Steve Austin starts out as more hot-tempered...but once they get the Oscar Goldman actor in there and establish their friendship, the series is underway. Even the bionic sound effects don't get established until a few episodes in. Forgot how much impact this show had on me as a kid! "Better...stronger...faster!!" : )

Anonymous said...

My favorite is ROM, but I'd have to say Deathlok is "best."

J.A. Morris said...

I'd go with Steve Austin, even if the show hasn't aged that well.

Anonymous said...

Me!...wait, I've said too much...

Seriously though, Steve Austin was always my favourite...I still have the lunchbox!

Mike W.

William Preston said...

Those original Deathlok comics, with Buckler's cinematic approach, changed my view of comics, made me see them as a mature medium. The letters pages in those issues contributed to that feeling. Great stuff.

Anonymous said...

Deathlok I guess...But Darth Vader was a great character, and let's face it, the only reason most of us liked those movies (except for maybe Carrie Fisher, who I had a schoolboy crush on). Most of those movies were pretty awful otherwise. Especially the last four.
I kind of wanted to be Darth Vader when I was a kid, but I'm not tall enough and even I wasn't that obnoxious when I was a teenager.

Anonymous said...

I loved Deathlok (both the Luther Manning and Michael Collins versions) and Darth Vader also, but my all time favourite has to be the original cyborg himself, Lee Majors aka the Six Million Dollar Man. It was here that a lot of people first heard the term 'cyborg'.

Yes, the later episodes veered away from sci-fi and became more fantasy (Bigfoot!) oriented but it's still one of my favourites. The fashions scream 1970s, but the stories, especially in the earlier seasons stand up well in my opinion. Like Garrett, I'm amazed how some of the earlier episodes differ greatly from later seasons in terms of character development and how they depicted Steve's bionics, e.g. the 1st season has none of the signature bionic sound effects most people associate with the series.

As Lee disclosed in an interview, he was talking to the Governator Arnold Schwarzenegger (hope I spelled that right!) and Arnie pointed his finger at Lee and said in that unique accent only Arnie has : "You, you are the ORIGINAL Terminator!". Nuff said!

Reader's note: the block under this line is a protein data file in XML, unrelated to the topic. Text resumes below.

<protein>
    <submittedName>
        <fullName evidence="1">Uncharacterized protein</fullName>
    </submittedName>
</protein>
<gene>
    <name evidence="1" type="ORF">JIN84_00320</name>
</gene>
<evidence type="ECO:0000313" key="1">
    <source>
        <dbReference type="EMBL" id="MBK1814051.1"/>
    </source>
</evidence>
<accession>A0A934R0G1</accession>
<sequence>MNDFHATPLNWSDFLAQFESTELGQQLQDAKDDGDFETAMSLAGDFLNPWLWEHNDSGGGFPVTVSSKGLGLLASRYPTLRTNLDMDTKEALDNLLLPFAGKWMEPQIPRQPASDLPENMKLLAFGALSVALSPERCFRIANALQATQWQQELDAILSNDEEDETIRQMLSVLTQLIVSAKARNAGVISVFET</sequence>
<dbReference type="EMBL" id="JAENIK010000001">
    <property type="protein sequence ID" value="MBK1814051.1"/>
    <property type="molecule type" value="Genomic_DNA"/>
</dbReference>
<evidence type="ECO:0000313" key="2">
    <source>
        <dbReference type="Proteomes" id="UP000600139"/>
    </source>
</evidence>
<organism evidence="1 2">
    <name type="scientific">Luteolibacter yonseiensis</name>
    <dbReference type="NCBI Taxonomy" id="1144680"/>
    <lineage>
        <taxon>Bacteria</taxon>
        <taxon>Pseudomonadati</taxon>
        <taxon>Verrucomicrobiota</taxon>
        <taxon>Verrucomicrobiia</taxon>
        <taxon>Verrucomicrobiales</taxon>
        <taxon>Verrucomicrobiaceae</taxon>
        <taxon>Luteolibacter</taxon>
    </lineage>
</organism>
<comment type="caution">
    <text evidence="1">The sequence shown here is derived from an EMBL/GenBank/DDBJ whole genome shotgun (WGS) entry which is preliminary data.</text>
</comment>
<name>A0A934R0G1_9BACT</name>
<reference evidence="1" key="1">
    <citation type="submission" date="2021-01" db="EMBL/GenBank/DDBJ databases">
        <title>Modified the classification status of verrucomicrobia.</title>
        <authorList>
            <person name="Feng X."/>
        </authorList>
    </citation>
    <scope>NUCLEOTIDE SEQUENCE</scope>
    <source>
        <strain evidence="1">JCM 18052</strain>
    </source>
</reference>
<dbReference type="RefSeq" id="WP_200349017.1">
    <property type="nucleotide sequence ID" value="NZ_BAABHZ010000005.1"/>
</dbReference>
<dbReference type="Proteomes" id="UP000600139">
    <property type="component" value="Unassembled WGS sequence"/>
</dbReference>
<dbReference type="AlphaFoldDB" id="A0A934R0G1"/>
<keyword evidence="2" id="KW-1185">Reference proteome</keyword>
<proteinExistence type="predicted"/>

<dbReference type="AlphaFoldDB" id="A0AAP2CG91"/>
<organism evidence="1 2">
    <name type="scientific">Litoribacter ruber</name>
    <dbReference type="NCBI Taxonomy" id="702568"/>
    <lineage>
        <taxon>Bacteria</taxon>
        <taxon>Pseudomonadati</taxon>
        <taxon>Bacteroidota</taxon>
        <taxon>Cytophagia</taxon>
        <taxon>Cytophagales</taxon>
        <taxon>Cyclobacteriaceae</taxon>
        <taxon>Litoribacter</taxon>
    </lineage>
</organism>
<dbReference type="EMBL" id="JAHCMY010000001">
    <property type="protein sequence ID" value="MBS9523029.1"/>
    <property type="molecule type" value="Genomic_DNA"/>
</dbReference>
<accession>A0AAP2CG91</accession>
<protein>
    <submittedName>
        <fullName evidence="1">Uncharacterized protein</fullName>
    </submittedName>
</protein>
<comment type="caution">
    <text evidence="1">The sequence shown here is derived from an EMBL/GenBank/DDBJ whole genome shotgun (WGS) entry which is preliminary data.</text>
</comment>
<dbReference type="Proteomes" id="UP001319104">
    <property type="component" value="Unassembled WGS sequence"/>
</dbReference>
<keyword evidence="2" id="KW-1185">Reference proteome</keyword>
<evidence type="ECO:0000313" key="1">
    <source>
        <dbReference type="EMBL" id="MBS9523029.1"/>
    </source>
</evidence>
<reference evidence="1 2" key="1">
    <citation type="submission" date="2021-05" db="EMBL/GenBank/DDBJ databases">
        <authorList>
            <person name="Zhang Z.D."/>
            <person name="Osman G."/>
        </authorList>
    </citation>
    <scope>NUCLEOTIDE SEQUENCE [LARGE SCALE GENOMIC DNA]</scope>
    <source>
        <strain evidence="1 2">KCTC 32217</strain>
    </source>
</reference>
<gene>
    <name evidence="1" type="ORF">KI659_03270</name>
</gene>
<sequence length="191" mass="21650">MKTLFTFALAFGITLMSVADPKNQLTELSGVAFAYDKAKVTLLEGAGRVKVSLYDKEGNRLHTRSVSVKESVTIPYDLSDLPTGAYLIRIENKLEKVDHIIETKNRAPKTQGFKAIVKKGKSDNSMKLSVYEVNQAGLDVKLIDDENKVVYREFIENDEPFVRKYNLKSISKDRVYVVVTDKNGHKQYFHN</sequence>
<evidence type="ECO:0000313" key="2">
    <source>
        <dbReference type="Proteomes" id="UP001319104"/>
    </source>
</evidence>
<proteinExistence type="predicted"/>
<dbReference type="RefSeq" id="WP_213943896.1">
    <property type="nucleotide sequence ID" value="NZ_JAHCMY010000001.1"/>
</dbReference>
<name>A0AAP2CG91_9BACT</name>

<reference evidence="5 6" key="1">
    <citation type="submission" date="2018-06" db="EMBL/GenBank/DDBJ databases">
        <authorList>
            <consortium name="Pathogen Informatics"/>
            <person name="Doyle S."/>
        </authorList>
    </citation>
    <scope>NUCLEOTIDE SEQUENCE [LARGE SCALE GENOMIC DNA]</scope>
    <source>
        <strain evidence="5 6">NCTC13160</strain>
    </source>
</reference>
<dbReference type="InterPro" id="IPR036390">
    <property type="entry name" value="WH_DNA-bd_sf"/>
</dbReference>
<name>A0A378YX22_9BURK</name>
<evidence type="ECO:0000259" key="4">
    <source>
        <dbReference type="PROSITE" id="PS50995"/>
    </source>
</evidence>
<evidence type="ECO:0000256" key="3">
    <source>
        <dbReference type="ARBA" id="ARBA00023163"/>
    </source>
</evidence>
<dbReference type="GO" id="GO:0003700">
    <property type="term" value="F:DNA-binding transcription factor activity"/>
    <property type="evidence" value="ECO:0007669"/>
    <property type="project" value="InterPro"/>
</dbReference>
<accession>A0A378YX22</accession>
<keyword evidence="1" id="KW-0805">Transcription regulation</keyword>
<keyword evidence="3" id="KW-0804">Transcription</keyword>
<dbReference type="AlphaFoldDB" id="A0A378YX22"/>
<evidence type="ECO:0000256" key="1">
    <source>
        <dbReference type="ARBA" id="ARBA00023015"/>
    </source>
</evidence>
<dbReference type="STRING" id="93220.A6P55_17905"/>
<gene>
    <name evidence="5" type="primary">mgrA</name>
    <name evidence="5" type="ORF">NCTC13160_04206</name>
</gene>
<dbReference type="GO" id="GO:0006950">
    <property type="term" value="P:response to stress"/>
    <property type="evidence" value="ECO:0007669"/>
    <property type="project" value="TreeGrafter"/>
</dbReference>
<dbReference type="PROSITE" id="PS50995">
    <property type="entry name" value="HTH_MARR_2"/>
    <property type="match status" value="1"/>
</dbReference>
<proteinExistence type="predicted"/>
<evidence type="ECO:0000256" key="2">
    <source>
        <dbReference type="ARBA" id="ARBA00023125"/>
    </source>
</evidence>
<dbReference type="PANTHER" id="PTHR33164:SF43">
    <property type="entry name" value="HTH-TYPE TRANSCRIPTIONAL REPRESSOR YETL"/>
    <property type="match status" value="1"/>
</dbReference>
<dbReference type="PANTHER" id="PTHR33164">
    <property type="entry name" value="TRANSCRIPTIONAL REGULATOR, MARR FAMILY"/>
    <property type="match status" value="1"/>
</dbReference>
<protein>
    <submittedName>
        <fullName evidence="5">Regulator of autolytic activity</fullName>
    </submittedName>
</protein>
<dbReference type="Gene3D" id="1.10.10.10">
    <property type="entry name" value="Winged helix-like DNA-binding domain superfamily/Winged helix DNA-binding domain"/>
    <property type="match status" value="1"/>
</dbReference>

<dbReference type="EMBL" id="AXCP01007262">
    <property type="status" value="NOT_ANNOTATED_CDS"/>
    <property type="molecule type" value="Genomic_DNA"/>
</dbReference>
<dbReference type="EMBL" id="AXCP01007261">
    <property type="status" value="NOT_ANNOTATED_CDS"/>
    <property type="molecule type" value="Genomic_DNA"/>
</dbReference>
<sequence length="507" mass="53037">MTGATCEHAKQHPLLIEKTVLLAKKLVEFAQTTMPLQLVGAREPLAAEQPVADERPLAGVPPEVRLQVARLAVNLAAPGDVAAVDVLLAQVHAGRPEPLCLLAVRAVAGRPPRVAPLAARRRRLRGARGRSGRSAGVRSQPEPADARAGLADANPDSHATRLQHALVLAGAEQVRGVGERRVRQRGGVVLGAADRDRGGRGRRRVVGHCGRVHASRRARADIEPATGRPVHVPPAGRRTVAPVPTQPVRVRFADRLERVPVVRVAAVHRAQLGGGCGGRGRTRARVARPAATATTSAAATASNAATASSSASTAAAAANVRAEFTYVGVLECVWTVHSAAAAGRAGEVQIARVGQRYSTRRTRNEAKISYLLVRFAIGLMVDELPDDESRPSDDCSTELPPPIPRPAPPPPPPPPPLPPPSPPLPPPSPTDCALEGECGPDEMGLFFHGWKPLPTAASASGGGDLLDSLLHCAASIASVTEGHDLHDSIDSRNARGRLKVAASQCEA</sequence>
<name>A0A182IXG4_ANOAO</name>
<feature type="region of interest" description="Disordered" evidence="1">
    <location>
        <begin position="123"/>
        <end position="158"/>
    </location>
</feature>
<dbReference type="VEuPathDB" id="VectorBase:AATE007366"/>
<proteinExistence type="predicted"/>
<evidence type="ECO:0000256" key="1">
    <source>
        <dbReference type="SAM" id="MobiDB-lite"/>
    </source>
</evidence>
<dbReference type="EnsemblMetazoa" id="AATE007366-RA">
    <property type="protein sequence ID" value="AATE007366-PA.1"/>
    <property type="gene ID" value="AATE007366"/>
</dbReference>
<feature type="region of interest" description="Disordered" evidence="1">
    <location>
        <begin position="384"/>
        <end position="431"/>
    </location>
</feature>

- Mike 'still sad I never got that SMDM doll as a kid" from Trinidad & Tobago.

Humanbelly said...

Whoooo-- latter Anonymous up there is just COURTIN' foul play at the hands of rabid, loyal StarWarvians! I'm not saying that I'm actually disagreeing, mind you, but geeze, NOBODY wants to admit to seeing the Emperor (or Dark Sith Lord) with no cloths on.


I think the Luther Manning Deathlok is definitely my favorite 'borg, largely because it didn't "pretty up" his condition or situation at all. His was a maddening and truly tragic fate. I did love Steve Austin as much as everyone else, though. It was a dependably watchable, engaging show even in those later seasons-- although I never, ever bought into the biophysics of his abilities even from the first episodes-- which was when I was in Junior High, I'm pretty sure. Stopping a falling 3-ton I-beam with a raised bionic arm is all well and good, except that arm is still connected to and supported by a completely flesh & blood spine and attached muscles. The beam would, of course, plow that undamaged arm right into the vulnerable skull as it was torn from the shoulder socket. Yicch.

Hey, so--- was Rom indeed a cyborg? I never followed him closely-- I thought he was, like, a sentient robot or something.


Anonymous said...

Humanbelly, yes indeed Rom was a cyborg - he was a human-looking alien who voluntarily underwent surgery to become a Spaceknight! Sentient robot? Hmm isn't that called an android? :)

Yes, those implausible action scenes in SMDM were stretching credibility all the time, but it hardly mattered to millions of TV watching kids!

- Mike 'never bothered with the Rom toys 'cause I was older then' from Trinidad & Tobago

Anonymous said...

Hah...Seven Austin was pretty cool. Mind you, we only had two channels on the T.V. back then.
The epic battle between the Six-Million Dollar Man and Sasquatch was inevitable...Bigfoot was a big deal back in the 70's, and as a young boy I was very mindful about staying away from windows at night, for fear he might grab me. Now I'm more worried about my blood pressure and cholesterol level.
When it comes down to things to be worried about, I prefer Sasquatch.

Anonymous said...

Deathlok. A really underrated character. Seeing him go up against the Thing (Ben Grimm) a couple of times...those were good stories.

Related Posts with Thumbnails